Jewish Democrats decry Trump's 'loyalty' remarks

President TrumpDonald TrumpBiden to hold virtual bilateral meeting with Mexican president More than 300 charged in connection to Capitol riot Trump Jr.: There are 'plenty' of GOP incumbents who should be challenged MORE has adopted a curious strategy for courting Jewish Democrats to the Republican side: He's attacking them.

Over the past 48 hours, Trump has suggested Jewish Americans are ill informed on policy for siding overwhelmingly with Democrats and “disloyal” to Israel for opposing his presidency.

"In my opinion, if you vote for a Democrat you’re being very disloyal to Jewish people and you're being very disloyal to Israel,” he said Wednesday at the White House, amplifying similar remarks he made a day earlier. “And only weak people would say anything other than that.”


Yet prominent Jewish Democrats say Trump’s criticism of the very bloc he’s seeking to woo — and his invocation of anti-Semitic tropes as part of that message — will only alienate Jewish voters heading into 2020.

“He's totally blown away that all his pandering to the hard right of American Jewish politics on Israel is not winning him any support among American Jews. In fact, it's backfiring,” Joel Rubin, a deputy assistant secretary of State during the Obama administration, said Wednesday by phone.

“His broader social agenda and economic agenda and world view is never popular [among Jewish Americans] to begin with,” Rubin added, citing abortion rights and steps to tackle income inequality as two such issues. “But now he's just lashing out because he thinks that he's providing gifts and he should get rewards.”

Trump has fought throughout his presidency to position himself as a champion of Israel, siding squarely with the policies of conservative Prime Minister Benjamin NetanyahuBenjamin (Bibi) NetanyahuMORE while going after Israel’s critics, most recently in his attacks on a pair of Muslim Democrats — Reps. Ilhan OmarIlhan OmarMehdi Hasan gets MSNBC Sunday prime-time show Six ways to visualize a divided America Jamaal Bowman's mother dies of COVID-19: 'I share her legacy with all of you' MORE (Minn.) and Rashida TlaibRashida Harbi TlaibSix ways to visualize a divided America Jamaal Bowman's mother dies of COVID-19: 'I share her legacy with all of you' Democrats urge Biden FDA to drop in-person rule for abortion pill MORE (Mich.) — who have been fiercely critical of Israel’s treatment of the Palestinians.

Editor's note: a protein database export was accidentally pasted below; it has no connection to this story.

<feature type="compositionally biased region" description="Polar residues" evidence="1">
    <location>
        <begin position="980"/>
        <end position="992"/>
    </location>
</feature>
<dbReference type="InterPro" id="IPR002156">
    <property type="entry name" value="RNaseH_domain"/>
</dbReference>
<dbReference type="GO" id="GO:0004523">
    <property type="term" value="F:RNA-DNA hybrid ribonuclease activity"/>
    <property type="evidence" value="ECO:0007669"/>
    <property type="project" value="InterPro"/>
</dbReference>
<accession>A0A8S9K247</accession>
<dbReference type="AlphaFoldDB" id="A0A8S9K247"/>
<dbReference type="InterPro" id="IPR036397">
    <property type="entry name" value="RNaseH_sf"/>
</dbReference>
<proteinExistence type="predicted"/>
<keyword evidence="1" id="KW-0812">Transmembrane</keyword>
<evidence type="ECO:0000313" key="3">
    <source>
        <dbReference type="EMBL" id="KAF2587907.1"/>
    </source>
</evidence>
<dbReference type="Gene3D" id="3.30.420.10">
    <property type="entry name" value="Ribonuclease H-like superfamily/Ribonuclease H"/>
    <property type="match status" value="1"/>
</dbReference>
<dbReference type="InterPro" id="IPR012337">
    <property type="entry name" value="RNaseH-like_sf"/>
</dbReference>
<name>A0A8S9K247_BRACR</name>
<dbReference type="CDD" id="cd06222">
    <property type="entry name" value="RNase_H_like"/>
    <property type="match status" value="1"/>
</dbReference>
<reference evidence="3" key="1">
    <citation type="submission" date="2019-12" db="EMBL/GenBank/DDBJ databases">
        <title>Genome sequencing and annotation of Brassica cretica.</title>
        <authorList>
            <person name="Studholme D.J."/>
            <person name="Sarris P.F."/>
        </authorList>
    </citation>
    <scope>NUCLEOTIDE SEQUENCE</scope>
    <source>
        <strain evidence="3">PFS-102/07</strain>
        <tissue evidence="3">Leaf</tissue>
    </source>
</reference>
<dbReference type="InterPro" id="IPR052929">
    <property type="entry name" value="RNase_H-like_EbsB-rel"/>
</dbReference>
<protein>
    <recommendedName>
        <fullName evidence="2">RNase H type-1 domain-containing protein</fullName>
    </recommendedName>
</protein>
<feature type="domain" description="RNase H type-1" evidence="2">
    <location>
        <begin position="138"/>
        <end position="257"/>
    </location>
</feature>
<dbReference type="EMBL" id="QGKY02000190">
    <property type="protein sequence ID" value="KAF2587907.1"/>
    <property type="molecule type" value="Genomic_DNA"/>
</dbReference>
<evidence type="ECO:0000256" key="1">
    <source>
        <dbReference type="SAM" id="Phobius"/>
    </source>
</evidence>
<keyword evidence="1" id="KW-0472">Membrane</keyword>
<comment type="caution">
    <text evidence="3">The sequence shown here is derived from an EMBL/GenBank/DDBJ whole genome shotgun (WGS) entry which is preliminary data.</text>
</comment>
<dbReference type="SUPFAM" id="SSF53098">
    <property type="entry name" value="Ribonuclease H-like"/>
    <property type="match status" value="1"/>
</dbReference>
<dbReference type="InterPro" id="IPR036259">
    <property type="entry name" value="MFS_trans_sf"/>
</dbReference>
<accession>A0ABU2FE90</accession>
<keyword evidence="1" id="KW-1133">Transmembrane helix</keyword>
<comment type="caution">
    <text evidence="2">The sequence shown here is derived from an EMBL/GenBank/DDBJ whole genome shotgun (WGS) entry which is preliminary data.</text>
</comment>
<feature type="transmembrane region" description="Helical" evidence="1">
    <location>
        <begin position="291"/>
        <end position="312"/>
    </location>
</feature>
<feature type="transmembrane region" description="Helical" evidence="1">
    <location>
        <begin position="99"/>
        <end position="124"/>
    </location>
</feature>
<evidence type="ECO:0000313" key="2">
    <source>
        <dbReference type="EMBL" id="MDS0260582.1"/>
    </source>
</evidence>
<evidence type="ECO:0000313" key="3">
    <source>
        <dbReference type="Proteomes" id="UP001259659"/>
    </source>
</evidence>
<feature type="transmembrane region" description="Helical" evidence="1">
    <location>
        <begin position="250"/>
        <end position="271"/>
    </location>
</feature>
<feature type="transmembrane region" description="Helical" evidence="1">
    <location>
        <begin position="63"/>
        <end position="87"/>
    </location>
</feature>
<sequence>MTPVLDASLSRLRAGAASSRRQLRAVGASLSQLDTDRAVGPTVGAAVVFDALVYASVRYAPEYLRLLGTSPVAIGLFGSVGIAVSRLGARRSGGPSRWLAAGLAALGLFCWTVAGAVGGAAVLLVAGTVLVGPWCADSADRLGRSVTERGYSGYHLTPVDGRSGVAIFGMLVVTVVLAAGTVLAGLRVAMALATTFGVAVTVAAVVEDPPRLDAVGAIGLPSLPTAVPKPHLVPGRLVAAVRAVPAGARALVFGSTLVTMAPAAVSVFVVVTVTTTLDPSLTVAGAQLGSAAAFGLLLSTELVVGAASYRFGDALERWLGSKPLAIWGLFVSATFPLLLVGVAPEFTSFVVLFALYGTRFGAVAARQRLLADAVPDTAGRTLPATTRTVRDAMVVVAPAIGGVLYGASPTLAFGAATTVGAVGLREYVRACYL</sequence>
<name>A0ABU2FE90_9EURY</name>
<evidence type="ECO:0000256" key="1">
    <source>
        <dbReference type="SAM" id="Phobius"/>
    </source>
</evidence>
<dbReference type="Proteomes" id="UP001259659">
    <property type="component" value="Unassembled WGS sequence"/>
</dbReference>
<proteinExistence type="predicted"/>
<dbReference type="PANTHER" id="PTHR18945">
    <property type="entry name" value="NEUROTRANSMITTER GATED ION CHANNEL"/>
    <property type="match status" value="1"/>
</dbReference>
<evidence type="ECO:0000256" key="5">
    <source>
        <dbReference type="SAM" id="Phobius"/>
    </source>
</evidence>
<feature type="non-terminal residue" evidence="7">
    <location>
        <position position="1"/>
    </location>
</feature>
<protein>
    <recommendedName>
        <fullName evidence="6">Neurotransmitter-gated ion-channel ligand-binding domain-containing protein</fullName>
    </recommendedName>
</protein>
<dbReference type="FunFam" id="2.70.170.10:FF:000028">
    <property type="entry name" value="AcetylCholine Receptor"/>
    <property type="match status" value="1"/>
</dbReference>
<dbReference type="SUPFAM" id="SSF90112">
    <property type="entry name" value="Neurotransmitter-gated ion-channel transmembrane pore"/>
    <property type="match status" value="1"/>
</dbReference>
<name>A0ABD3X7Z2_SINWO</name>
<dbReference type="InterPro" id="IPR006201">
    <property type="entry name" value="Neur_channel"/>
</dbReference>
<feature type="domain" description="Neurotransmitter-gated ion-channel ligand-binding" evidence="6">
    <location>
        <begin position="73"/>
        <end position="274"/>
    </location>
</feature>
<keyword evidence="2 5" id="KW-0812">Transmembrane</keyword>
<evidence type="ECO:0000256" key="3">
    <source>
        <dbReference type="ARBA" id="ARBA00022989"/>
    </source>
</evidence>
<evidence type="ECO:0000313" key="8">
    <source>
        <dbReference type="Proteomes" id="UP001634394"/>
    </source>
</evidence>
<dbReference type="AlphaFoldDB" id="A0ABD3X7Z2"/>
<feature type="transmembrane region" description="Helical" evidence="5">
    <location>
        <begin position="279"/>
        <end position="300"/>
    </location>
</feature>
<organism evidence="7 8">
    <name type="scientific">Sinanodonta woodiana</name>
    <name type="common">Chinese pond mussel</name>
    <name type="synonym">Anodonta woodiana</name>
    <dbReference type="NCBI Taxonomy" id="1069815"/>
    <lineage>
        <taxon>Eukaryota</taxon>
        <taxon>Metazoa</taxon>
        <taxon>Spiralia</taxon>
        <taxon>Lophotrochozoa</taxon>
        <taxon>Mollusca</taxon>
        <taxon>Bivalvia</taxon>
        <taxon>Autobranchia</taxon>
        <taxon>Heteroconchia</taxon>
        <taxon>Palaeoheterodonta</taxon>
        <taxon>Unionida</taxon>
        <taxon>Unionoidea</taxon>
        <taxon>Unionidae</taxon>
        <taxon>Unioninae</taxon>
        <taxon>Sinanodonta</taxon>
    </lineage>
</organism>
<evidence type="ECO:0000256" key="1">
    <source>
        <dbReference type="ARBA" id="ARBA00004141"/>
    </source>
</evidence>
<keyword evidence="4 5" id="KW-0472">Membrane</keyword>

A month after his election, Trump tapped conservative hard-liner David Friedman to head the U.S. Embassy, which the president subsequently moved from Tel Aviv to Jerusalem, bucking a longstanding U.S. policy maintained by Republican and Democratic administrations alike. 

Trump also backed out of the Obama-era Iran nuclear deal, which Netanyahu opposed, and was the first U.S. president to formally recognize Israel’s sovereignty over the disputed Golan Heights region.


"I have been responsible for a lot of great things for Israel," Trump said Wednesday.

Rep. Lee ZeldinLee ZeldinSunday shows preview: Lawmakers weigh in on Trump impeachment trial; Biden administration eyes timeline for mass vaccinations NY Republicans want Justice Department to subpoena Cuomo over nursing homes Sunday shows preview: New COVID-19 variants spread in US; Redditors shake Wall Street with Gamestop stock MORE (R-N.Y.), a staunch Trump ally and one of only two Jewish Republicans in Congress, issued a strong defense of the president’s Israel policies, even as he sought to explain that Jewish voters “don’t universally vote the same way” because they prioritize different issues.

“The President loves the Jewish people & the US-Israel alliance. He opposes BDS, moved the embassy in Israel to Jerusalem, signed the Taylor Force Act into law, withdrew from the fatally flawed Iran Nuclear Deal, recognized Israeli sovereignty over the Golan Heights & much more,” Zeldin said in a series of tweets.

“It’s POTUS’ belief Jews shouldn’t be voting Dem & he articulated it in a way that stirred debate, controversy & criticism,” he added. “POTUS has prioritized delivering important victories for the Jewish people & the US-Israel alliance as well as pushing back on the Omar/Tlaib wing of the Dem party that views these issues very differently.”